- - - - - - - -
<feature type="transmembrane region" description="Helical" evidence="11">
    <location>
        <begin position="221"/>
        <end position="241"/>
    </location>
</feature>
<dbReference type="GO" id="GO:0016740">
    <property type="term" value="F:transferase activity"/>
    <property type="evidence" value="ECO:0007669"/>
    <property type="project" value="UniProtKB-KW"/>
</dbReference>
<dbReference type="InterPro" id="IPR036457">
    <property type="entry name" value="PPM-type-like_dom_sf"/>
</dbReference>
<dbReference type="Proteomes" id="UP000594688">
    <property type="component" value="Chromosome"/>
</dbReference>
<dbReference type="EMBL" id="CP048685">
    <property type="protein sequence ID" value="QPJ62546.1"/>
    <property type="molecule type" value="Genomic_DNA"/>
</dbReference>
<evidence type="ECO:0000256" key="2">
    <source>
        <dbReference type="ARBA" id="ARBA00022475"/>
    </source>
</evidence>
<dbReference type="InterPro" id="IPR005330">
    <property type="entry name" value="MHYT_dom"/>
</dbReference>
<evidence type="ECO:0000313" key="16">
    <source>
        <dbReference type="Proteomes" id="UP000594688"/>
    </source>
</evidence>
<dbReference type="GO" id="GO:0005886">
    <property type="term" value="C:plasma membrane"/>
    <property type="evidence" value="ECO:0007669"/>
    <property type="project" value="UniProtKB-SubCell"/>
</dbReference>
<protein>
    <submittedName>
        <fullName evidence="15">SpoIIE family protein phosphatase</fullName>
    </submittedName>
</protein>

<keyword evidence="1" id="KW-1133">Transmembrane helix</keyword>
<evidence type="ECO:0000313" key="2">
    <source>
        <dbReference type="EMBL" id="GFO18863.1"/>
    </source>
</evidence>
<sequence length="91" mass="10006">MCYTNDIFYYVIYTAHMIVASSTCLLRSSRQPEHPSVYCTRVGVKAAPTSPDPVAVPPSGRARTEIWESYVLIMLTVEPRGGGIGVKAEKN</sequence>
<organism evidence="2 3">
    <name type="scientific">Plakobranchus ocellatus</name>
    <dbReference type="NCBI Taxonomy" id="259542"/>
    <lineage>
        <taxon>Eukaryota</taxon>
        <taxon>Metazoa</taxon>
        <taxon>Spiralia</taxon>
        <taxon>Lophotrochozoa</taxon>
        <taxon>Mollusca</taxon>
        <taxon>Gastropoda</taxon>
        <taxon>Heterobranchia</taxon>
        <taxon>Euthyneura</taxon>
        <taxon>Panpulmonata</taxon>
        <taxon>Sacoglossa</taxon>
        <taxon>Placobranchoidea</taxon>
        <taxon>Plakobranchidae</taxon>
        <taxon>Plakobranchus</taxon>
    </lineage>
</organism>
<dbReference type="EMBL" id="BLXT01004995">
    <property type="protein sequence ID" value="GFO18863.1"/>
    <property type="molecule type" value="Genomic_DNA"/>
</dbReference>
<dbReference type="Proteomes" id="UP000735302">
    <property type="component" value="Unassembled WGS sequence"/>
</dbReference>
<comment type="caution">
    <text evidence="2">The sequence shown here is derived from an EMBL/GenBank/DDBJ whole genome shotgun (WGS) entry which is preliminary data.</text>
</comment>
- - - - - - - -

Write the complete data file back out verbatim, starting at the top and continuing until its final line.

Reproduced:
<feature type="transmembrane region" description="Helical" evidence="11">
    <location>
        <begin position="221"/>
        <end position="241"/>
    </location>
</feature>
<dbReference type="GO" id="GO:0016740">
    <property type="term" value="F:transferase activity"/>
    <property type="evidence" value="ECO:0007669"/>
    <property type="project" value="UniProtKB-KW"/>
</dbReference>
<dbReference type="InterPro" id="IPR036457">
    <property type="entry name" value="PPM-type-like_dom_sf"/>
</dbReference>
<dbReference type="Proteomes" id="UP000594688">
    <property type="component" value="Chromosome"/>
</dbReference>
<dbReference type="EMBL" id="CP048685">
    <property type="protein sequence ID" value="QPJ62546.1"/>
    <property type="molecule type" value="Genomic_DNA"/>
</dbReference>
<evidence type="ECO:0000256" key="2">
    <source>
        <dbReference type="ARBA" id="ARBA00022475"/>
    </source>
</evidence>
<dbReference type="InterPro" id="IPR005330">
    <property type="entry name" value="MHYT_dom"/>
</dbReference>
<evidence type="ECO:0000313" key="16">
    <source>
        <dbReference type="Proteomes" id="UP000594688"/>
    </source>
</evidence>
<dbReference type="GO" id="GO:0005886">
    <property type="term" value="C:plasma membrane"/>
    <property type="evidence" value="ECO:0007669"/>
    <property type="project" value="UniProtKB-SubCell"/>
</dbReference>
<protein>
    <submittedName>
        <fullName evidence="15">SpoIIE family protein phosphatase</fullName>
    </submittedName>
</protein>

<keyword evidence="1" id="KW-1133">Transmembrane helix</keyword>
<evidence type="ECO:0000313" key="2">
    <source>
        <dbReference type="EMBL" id="GFO18863.1"/>
    </source>
</evidence>
<sequence length="91" mass="10006">MCYTNDIFYYVIYTAHMIVASSTCLLRSSRQPEHPSVYCTRVGVKAAPTSPDPVAVPPSGRARTEIWESYVLIMLTVEPRGGGIGVKAEKN</sequence>
<organism evidence="2 3">
    <name type="scientific">Plakobranchus ocellatus</name>
    <dbReference type="NCBI Taxonomy" id="259542"/>
    <lineage>
        <taxon>Eukaryota</taxon>
        <taxon>Metazoa</taxon>
        <taxon>Spiralia</taxon>
        <taxon>Lophotrochozoa</taxon>
        <taxon>Mollusca</taxon>
        <taxon>Gastropoda</taxon>
        <taxon>Heterobranchia</taxon>
        <taxon>Euthyneura</taxon>
        <taxon>Panpulmonata</taxon>
        <taxon>Sacoglossa</taxon>
        <taxon>Placobranchoidea</taxon>
        <taxon>Plakobranchidae</taxon>
        <taxon>Plakobranchus</taxon>
    </lineage>
</organism>
<dbReference type="EMBL" id="BLXT01004995">
    <property type="protein sequence ID" value="GFO18863.1"/>
    <property type="molecule type" value="Genomic_DNA"/>
</dbReference>
<dbReference type="Proteomes" id="UP000735302">
    <property type="component" value="Unassembled WGS sequence"/>
</dbReference>
<comment type="caution">
    <text evidence="2">The sequence shown here is derived from an EMBL/GenBank/DDBJ whole genome shotgun (WGS) entry which is preliminary data.</text>
</comment>